Recent studies suggest that specific bacteria may positively influence cardiometabolic parameters, possibly through their interaction with the host and the effect of microbial-derived metabolites. There is now substantial evidence implicating a role for the gut microbiome in affecting glucose metabolism , and probiotics may modulate glucose tolerance through balancing gut microbiota, normalising increased intestinal permeability and lowering systemic and local low-grade inflammation . There is preliminary evidence that a combination of probiotic strains during pregnancy may promote the maintenance of healthy glucose metabolism during pregnancy .
Taken together, there is strong support for new intervention studies commencing before pregnancy to provide myo-inositol and probiotics, and to improve maternal vitamin B6, vitamin B12, vitamin D and zinc status, aimed at optimising maternal glycaemia and glucose supply to the feto-placental unit to promote healthy offspring growth and body composition.
This double-blind randomised controlled trial in groups of women from different ethnic groups in the UK, Singapore and New Zealand is designed to examine the hypothesis that, compared with standard supplementation, a nutritional drink that contains myo-inositol, probiotics and additional micronutrients, commencing before conception and continuing during pregnancy, will assist in the maintenance of healthy glucose metabolism in the mother and promote offspring health.
Increasing evidence points to the preconception period and early pregnancy as a critical time when impaired maternal glucose tolerance may lead to biological alterations in the placenta and fetus that result in increased postnatal adiposity in the offspring . As a consequence of this important evidence, our trial uniquely will focus on recruitment before conception and intervention both before and during pregnancy. Substantial experimental evidence from animal studies indicates that preconception is a critical period in the lifecourse for interventions to reduce later risk of metabolic dysregulation in the offspring. In humans, large cohort studies have demonstrated that preconception is a time when factors contributing to later ill-health begin to operate, as poor maternal and paternal diet and smoking before conception impact on development and long-term health of the offspring; to date, however, there are no population-based trials of preconception nutrition in developed communities.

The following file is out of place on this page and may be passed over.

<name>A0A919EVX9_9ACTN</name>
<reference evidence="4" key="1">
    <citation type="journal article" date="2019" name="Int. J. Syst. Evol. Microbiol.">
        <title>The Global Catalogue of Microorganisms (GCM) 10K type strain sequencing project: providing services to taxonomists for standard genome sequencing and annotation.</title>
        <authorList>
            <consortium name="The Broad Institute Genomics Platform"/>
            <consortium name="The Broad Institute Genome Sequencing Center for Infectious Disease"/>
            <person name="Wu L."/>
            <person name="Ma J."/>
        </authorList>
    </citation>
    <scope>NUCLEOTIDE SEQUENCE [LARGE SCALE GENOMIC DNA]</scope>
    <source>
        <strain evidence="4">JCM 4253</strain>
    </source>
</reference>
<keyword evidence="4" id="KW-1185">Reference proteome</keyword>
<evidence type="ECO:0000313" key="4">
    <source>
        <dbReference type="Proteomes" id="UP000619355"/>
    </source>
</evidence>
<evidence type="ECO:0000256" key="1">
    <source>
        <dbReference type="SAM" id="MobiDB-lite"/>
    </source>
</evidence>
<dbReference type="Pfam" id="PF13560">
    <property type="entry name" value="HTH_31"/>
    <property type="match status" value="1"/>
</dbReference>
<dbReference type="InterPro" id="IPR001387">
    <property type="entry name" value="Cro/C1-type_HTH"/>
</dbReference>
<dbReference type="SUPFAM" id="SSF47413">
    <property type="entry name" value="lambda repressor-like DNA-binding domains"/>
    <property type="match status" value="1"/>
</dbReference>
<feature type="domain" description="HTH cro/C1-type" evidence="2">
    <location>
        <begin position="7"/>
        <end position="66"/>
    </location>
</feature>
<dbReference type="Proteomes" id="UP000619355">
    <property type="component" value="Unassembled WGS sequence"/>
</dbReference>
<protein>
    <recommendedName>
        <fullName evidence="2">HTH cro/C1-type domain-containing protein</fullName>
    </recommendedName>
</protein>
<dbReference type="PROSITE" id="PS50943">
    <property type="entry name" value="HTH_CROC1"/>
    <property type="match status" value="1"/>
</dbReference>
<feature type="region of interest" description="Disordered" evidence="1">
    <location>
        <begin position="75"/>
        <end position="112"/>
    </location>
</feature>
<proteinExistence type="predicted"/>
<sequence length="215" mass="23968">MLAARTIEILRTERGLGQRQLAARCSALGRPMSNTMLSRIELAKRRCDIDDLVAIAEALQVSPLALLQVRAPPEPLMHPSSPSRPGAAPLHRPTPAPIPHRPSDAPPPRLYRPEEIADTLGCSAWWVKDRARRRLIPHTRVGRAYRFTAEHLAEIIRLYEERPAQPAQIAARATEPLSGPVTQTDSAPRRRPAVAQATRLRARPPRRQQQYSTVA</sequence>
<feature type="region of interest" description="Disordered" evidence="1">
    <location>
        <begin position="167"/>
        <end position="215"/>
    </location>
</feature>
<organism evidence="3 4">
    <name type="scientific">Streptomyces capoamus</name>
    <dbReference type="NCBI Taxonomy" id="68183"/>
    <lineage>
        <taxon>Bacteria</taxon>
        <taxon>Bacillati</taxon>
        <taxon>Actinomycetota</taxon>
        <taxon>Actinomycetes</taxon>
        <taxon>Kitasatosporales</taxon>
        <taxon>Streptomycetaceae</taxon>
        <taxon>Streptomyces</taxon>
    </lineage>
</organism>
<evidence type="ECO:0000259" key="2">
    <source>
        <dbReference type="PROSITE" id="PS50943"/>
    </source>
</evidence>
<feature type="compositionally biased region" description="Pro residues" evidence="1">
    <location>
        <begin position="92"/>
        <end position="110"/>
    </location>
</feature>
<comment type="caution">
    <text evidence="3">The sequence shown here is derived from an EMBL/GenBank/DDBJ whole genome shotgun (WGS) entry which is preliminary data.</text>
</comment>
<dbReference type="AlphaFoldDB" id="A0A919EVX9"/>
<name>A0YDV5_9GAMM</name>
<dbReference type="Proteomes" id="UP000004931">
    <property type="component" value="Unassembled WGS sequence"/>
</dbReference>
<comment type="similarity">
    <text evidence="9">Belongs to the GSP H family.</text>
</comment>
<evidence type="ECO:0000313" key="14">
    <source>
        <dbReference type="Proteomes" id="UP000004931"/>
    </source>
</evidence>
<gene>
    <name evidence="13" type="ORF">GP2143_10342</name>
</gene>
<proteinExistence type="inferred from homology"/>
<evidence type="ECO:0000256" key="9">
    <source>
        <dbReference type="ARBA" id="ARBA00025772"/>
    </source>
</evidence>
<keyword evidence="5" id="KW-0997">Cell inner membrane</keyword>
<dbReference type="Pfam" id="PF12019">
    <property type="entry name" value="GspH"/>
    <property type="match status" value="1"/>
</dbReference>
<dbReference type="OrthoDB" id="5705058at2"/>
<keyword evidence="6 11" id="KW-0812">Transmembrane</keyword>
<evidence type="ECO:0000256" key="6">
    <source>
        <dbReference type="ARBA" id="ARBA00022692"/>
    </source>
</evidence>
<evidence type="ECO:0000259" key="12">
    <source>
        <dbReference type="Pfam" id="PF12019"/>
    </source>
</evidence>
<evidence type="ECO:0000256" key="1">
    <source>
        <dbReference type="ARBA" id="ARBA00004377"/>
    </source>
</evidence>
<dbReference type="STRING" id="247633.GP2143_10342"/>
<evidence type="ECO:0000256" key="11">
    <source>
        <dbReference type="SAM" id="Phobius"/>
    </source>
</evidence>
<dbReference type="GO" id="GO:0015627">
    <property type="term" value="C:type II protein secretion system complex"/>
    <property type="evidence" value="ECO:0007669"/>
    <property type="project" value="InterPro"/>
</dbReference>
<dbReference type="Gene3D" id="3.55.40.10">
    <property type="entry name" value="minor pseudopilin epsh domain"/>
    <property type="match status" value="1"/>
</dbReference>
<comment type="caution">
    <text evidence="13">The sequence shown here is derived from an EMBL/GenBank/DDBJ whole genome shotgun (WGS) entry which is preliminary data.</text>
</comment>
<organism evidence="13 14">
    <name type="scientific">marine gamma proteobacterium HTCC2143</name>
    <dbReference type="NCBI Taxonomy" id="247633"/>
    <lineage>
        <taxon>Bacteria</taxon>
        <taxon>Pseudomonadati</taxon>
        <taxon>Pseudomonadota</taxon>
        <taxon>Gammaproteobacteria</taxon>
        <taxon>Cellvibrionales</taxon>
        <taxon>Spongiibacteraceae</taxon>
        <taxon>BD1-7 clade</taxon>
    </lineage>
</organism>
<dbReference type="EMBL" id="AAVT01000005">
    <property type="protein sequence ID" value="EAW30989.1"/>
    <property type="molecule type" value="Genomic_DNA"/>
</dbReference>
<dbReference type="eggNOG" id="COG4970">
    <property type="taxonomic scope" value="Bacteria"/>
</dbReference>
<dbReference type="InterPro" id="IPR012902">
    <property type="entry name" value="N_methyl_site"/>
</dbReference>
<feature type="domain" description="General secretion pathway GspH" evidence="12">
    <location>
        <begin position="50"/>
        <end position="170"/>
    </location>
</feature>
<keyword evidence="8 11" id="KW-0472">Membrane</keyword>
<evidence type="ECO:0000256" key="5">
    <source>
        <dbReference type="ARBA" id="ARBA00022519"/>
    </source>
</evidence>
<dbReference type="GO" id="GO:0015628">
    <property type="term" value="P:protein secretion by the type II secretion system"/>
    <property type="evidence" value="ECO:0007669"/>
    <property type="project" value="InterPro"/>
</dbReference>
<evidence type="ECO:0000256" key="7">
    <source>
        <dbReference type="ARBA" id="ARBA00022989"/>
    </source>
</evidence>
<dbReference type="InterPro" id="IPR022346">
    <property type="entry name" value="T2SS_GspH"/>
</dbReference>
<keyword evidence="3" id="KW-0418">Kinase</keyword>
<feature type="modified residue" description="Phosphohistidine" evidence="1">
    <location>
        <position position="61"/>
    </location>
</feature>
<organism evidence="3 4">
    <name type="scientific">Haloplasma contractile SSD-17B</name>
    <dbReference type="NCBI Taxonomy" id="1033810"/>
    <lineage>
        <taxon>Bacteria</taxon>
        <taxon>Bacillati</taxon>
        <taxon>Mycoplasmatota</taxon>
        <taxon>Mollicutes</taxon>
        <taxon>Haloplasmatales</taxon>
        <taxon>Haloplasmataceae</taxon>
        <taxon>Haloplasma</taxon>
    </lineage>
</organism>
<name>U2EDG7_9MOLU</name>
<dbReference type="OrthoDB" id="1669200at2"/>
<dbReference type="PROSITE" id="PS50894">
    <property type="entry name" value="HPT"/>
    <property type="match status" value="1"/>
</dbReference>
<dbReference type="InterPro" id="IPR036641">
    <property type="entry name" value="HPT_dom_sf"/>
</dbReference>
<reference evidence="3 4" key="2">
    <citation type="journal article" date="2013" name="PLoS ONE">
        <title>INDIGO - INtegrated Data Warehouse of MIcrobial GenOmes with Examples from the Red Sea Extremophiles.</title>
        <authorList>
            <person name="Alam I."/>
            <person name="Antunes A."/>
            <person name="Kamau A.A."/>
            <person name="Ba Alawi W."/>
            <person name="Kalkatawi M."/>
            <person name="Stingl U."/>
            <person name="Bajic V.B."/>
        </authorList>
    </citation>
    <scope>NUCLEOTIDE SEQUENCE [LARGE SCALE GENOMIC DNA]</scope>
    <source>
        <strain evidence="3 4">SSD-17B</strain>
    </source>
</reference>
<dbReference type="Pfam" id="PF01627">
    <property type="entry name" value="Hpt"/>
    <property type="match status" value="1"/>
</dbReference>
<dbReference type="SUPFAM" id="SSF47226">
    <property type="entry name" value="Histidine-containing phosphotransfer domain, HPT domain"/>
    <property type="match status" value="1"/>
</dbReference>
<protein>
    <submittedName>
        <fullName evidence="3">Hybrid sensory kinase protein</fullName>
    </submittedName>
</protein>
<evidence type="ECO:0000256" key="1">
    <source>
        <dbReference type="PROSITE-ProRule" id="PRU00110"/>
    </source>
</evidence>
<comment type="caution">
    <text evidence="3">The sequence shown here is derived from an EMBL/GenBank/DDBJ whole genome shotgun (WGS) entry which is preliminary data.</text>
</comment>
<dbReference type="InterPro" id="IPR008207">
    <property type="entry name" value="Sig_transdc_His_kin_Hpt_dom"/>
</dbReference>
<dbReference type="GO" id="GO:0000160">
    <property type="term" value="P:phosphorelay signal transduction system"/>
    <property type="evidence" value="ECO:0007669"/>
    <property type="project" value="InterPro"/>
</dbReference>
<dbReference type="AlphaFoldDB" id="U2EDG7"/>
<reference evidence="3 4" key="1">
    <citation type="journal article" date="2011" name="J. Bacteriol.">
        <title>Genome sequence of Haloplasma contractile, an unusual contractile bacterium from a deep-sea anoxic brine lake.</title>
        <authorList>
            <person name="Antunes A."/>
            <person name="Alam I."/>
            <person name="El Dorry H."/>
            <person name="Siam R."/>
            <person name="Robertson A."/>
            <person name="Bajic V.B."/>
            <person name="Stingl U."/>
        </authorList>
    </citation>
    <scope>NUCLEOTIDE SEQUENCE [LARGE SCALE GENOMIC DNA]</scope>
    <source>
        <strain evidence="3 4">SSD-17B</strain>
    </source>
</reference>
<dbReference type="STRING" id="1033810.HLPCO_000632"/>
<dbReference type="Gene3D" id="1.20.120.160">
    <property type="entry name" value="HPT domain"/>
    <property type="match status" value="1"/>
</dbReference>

The flow of the trial is shown in the Standard Protocol Items: Recommendations for Interventional Trials (SPIRIT) Figure (Fig. 1). See Additional file 1 for the SPIRIT checklist. Extensive biosampling and detailed phenotyping are embedded in the study with longitudinal assessments at multiple time points starting from the preconception phase throughout pregnancy and into the first year post delivery. The biosampling and phenotyping will enable detailed mechanistic insights and characterisation of potential new interventions for investigation in future studies. Following informed consent at the first preconception visit, a baseline standard 75-g oral glucose tolerance test (OGTT) will be conducted, nutritional status, lifestyle, mood, body anthropometry and metabolic phenotype ascertained and biosampling undertaken, followed by randomisation to the intervention or control drink. At the second preconception visit a month later, further biosampling will be undertaken and body composition assessed by DXA (dual-energy X-ray absorptiometry) scanning. Regular in-person and phone contact will be made with participants to resupply control/intervention drinks, and to encourage retention and compliance during the preconception phase. Participants who become pregnant within a year of commencing the intervention or control drink will be seen around 7, 12, 20, 28 and 34 weeks of pregnancy for further phenotyping, biosampling and ultrasound scans assessing fetal growth and development. At 28 weeks’ gestation, a standard 75-g OGTT will be repeated to ascertain the primary outcome. Normal antenatal care will be permitted during the trial. The fathers will be interviewed to ascertain paternal lifestyle and mood, their anthropometry measured and paternal biosamples collected. At birth, offspring cord blood, umbilical cord and placental samples will be collected. Neonatal body composition is assessed by anthropometry, air displacement plethysmography (PEA POD) and, in a subsample, by DXA scanning. Both breast- and formula-fed infants will be followed up when the infant is aged 1, 3 and 6 weeks, and 3, 6 and 12 months; infant feeding will be assessed in detail, biosamples collected and growth and wellbeing ascertained. Breast milk samples will be collected from a subset of participants in early infancy for nutrient and metabolic analysis. A maternal OGTT will be repeated again at 6 months postpartum and repeat biosamples collected. The site visits will be completed at the research and hospital facilities of the three sites in Auckland (University of Auckland, Auckland, Waitemata and Counties Manukau District Health Boards and Clinics, New Zealand), Singapore (National University Hospital and National University Health System Investigational Medicine Unit) and Southampton (National Institute for Health Research Wellcome Trust Southampton Clinical Research Facility and Princess Anne Hospital, University Hospital Southampton, UK).